Courtesy photo

The picture above is from Camp Atterbury when Lease served in the Co. M – 148th Inf. Regt. ONG 1950. He is in the fourth row on the end and can also be seen in the small pull-out picture.

Francis E. Lease served his country for 41 years. Retiring as a Sgt. Major, Lease joined the US Army in 1948 and retired in 1989.

The certificate states, “To all who shall see these presents, greeting: This is to Certify that Sergeant Major (E9) Frances E. Lease - Hav-

ing served faithfully and honorably was retired from the United States Army on the 27th Day of January 1989.





Markers • Mausoleums Cemetery Lettering 741 E. Main St., Versailles, Ohio 526-3711


8 Saturday, November 9, 2019

School celebrates veterans ARCANUM – On Monday, Nov. 11, the ArcanumButler School District will be honoring veterans with an assembly in the high school gymnasium. The assembly begins at 1:30 p.m. and ends at 2:30 p.m. with a reception for local veterans and their families immediately following the assembly in the cafetorium. Veterans are asked to sit in front of the podium on the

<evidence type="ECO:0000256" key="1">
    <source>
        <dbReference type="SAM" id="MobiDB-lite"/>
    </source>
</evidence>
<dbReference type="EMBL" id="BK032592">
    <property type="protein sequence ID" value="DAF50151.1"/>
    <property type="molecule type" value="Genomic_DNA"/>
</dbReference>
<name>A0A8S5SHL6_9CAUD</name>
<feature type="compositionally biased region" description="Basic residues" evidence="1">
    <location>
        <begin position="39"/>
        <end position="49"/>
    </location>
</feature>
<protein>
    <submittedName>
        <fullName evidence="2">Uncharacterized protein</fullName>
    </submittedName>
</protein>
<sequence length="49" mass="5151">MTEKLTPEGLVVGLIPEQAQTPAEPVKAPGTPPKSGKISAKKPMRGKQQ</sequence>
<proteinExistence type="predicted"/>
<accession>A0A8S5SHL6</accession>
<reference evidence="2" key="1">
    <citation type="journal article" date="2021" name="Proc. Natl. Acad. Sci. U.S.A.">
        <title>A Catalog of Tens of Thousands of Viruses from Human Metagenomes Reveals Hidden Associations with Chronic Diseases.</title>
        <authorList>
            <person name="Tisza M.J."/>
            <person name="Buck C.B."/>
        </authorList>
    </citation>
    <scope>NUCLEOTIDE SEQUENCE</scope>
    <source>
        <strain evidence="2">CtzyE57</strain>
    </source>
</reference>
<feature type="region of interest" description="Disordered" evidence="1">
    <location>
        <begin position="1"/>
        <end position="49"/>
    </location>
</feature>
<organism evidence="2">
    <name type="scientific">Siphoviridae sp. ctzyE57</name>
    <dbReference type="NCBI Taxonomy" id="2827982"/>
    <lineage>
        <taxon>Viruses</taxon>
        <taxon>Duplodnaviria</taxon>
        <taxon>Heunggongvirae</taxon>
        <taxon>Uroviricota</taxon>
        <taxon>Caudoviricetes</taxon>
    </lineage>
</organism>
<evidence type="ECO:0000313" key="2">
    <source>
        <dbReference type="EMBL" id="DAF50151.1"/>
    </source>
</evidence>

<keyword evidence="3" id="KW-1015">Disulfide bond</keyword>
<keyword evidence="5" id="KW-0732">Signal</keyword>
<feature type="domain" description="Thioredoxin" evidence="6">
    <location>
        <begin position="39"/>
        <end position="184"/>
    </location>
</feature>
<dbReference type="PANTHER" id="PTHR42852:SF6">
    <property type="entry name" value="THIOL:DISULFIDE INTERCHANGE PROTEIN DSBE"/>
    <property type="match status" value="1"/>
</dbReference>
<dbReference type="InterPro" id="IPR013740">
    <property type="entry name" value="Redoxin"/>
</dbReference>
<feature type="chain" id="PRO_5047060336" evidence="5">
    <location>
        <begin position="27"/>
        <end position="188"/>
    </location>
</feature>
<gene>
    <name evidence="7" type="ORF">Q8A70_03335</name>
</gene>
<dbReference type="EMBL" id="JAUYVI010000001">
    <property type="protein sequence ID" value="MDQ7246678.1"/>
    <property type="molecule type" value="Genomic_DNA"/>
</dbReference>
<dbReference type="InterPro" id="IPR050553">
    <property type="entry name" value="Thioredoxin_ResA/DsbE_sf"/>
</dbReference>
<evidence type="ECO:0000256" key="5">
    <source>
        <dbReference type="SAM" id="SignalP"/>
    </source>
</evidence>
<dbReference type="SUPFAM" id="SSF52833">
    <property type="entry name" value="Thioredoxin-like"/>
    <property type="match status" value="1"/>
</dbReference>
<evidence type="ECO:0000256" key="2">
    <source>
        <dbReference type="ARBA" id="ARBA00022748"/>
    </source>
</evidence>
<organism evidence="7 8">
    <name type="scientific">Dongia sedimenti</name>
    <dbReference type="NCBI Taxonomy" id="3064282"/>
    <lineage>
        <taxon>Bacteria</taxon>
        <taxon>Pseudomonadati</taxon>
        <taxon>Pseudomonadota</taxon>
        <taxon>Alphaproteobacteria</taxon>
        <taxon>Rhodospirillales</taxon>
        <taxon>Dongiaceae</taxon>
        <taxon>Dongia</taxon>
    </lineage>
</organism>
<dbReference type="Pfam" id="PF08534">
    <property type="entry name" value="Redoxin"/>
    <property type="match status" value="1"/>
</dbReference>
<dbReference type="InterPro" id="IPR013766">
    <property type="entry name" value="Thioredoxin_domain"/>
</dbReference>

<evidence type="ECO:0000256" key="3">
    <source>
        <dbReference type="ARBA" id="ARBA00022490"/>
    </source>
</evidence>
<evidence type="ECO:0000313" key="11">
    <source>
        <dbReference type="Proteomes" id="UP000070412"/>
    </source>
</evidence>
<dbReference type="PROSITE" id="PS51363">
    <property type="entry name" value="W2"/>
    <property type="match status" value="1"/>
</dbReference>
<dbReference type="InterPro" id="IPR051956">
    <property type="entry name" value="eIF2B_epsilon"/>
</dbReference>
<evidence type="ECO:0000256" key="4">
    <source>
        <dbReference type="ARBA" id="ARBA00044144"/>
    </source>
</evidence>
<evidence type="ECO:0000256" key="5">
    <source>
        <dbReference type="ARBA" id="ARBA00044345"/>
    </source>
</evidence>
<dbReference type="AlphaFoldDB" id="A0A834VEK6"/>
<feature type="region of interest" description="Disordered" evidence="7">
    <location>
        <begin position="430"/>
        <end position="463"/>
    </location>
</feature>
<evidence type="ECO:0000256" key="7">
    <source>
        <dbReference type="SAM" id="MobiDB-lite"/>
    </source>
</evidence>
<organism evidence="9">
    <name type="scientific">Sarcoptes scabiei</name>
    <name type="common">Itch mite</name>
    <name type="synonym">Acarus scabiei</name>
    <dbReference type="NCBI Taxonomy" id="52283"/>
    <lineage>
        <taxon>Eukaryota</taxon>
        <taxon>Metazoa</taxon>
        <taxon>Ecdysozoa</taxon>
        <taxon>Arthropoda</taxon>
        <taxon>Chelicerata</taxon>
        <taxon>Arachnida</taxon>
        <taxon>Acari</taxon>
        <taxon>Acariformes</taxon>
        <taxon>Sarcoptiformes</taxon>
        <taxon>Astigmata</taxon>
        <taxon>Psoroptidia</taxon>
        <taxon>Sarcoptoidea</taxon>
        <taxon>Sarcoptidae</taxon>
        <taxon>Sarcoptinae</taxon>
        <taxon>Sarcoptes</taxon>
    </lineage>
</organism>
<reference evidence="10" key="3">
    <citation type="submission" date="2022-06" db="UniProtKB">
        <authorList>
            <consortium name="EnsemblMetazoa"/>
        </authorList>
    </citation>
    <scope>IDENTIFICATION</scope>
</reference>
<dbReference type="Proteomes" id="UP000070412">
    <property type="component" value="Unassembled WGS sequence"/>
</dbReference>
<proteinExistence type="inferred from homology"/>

gymnasium floor. This year’s guest speaker is retired Army Staff Sergeant Kevin Malonee. He is a 20-year veteran who served two tours in the Republic of Korea and he served in combat in Panama and two tours in Iraq. He currently holds the position of Post Commander at Arcanum Memorial VFW Post 4161 in Arcanum. If you plan to attend the

Courtesy photo

Staff Sergeant Kevin Malonee (right) is shown at his retirement ceremony.

assembly, call Kim Hollinger in the high school office at 692-5175 or email

Anjos From page 2

a lot of computer work-related jobs from 2000-05 in Washington, D.C. and Atlanta. A member of the American College of Healthcare Executives (ACHE), as well as the Greenville VFW and Elks, Anjos has worked for the Department of Veterans Affairs (VA) for more than 18 years including positions as assistant chief, Medical Administration Service at Fort Wayne and Marion VA Medical Center (VAMC); Department of Veterans Affairs Central Office in Washington, D.C., West Palm Beach VAMC, Chillicothe VAMC, Dayton VAMC and currently at the Columbus VAMC as the chief of Patient Business Services (PBS), where he served in the senior management team of